Job Retention Scheme and Flexible Furlough New Rules
Please find below the most up to date FAQs @ 1st June 2020.
Contains public sector information licensed under the Open Government Licence v3.0.
Rishi Sunak, Chancellor, announced on Friday 29th May that the current Job Retention Scheme (the Scheme) would remain unchanged until 31st July. After this point, Employers would be asked to contribute to the costs of the scheme for all furloughed employees as follows:
Up to the 31st July 2020 the Scheme will continue unchanged with the Government paying 80% of salary up to a maximum of £2,500.
From 1st August 2020 onwards, employers will be required to pay employers NI and Pension contributions. The Government will continue to pay 80% of salary up to a maximum of £2,500.
From 1st September 2020, employers will be required to pay 10% of salary, in addition to the employers NI and Pension contributions. The Government will pay 70% of salary up to a maximum of £2187.50.
From 1st October 2020, employers will be required to pay 20% of salary, in addition to the employers NI and Pension contributions. The Government will pay 60% of salary up to a maximum of£1,875.00.
The Job Retention Scheme ends on the 31st October 2020.
From the 1st July 2020, you will only be able to furlough employees that have previously been furloughed for a minimum of 3 weeks prior to the 30th June 2020.
This means any employee who has not been furloughed previously prior to the 10th June 2020 will no longer be able to be furloughed under the Job Retention Scheme. Employers will have until 31st July to make their claims up to 30th June 2020.
Yes. The Chancellor also announced that there will be a “Flexible Furlough” Scheme that will run concurrently with the Job Retention Scheme.
The Scheme allows employers to bring back employees part-time and pay them for the hours worked. The Government will then top up the wages.
Companies will need to ensure that they are able to calculate the hours worked and hours furloughed for each period (calendar month) by employee. The claim portal will be amended to allow these figures to be entered after 1st July 2020.
In order for an employer to be able to use the Scheme, an employee must have been furloughed for at least 3 weeks prior to the 30th June 2020. This means that they must have been furloughed by 10th June 2020 at the latest.
To be able to use this Scheme, the employer must claim for an employee for a minimum of 7 days at a time. Longer periods can be recorded if necessary. You cannot claim for more than 1 period at a time (calendar month).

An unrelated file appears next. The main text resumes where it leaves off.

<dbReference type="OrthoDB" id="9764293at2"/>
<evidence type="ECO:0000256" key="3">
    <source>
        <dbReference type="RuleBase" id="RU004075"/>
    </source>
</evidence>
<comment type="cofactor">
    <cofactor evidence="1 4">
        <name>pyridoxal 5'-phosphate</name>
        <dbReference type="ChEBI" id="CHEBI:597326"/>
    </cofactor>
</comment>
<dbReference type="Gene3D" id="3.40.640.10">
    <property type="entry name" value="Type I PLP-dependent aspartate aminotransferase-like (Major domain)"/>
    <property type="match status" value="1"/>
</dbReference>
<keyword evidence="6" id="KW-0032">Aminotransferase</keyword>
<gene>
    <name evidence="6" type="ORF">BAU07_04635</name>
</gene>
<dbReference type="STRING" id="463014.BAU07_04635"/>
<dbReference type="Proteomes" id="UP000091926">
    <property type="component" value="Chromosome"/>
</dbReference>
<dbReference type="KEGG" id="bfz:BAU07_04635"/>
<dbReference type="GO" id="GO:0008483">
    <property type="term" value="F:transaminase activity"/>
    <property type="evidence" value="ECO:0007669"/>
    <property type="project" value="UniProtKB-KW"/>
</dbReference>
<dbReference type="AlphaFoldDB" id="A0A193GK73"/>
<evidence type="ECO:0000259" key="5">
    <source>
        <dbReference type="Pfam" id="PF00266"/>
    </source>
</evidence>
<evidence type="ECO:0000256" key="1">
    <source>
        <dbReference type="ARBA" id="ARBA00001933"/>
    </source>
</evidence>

If an employee’s Furlough period spans more than one calendar month, you need to split the claim into however many calendar months that Furlough period lasts for.
There is no maximum limit as to how long an employee can be Furloughed for up to the Job Retention Scheme close date on 31st October 2020.
Employers must agree the new “Flexible Furlough” working arrangements with the employee in advance of their return to work in writing. This should include hours, pattern of work, how long the arrangement is expected to last for and a review date.
Employers will need to record the total contracted hours an employee would normally work in a claim period and also the hours actually worked.
These details need to be kept for a minimum of 6 years.
The employer must pay for the hours worked by the employee. You must pay the employee the current contractual rates as specified in the employee contracts of employment.
The employer will also need to pay the Employers NI and Pension contributions from 1st August 2020.
In addition to the NI and Pension contributions, the employer will also need to contribute 10% of each employee’s wages from 1st September 2020. From 1st October 2020, the employer will need to contribute 20% of each employees’ salary.
An employer’s claim cannot exceed the maximum number of employees that have been previously recorded as furloughed under a previous claim.
An employer will be able to make a claim under the new Scheme rules from 1st July 2020.
Do You Have Any Questions We Have Not Answered?
The answers to these questions have been put together using the HM Government’s Guidance Notes, published on 29th May 2020.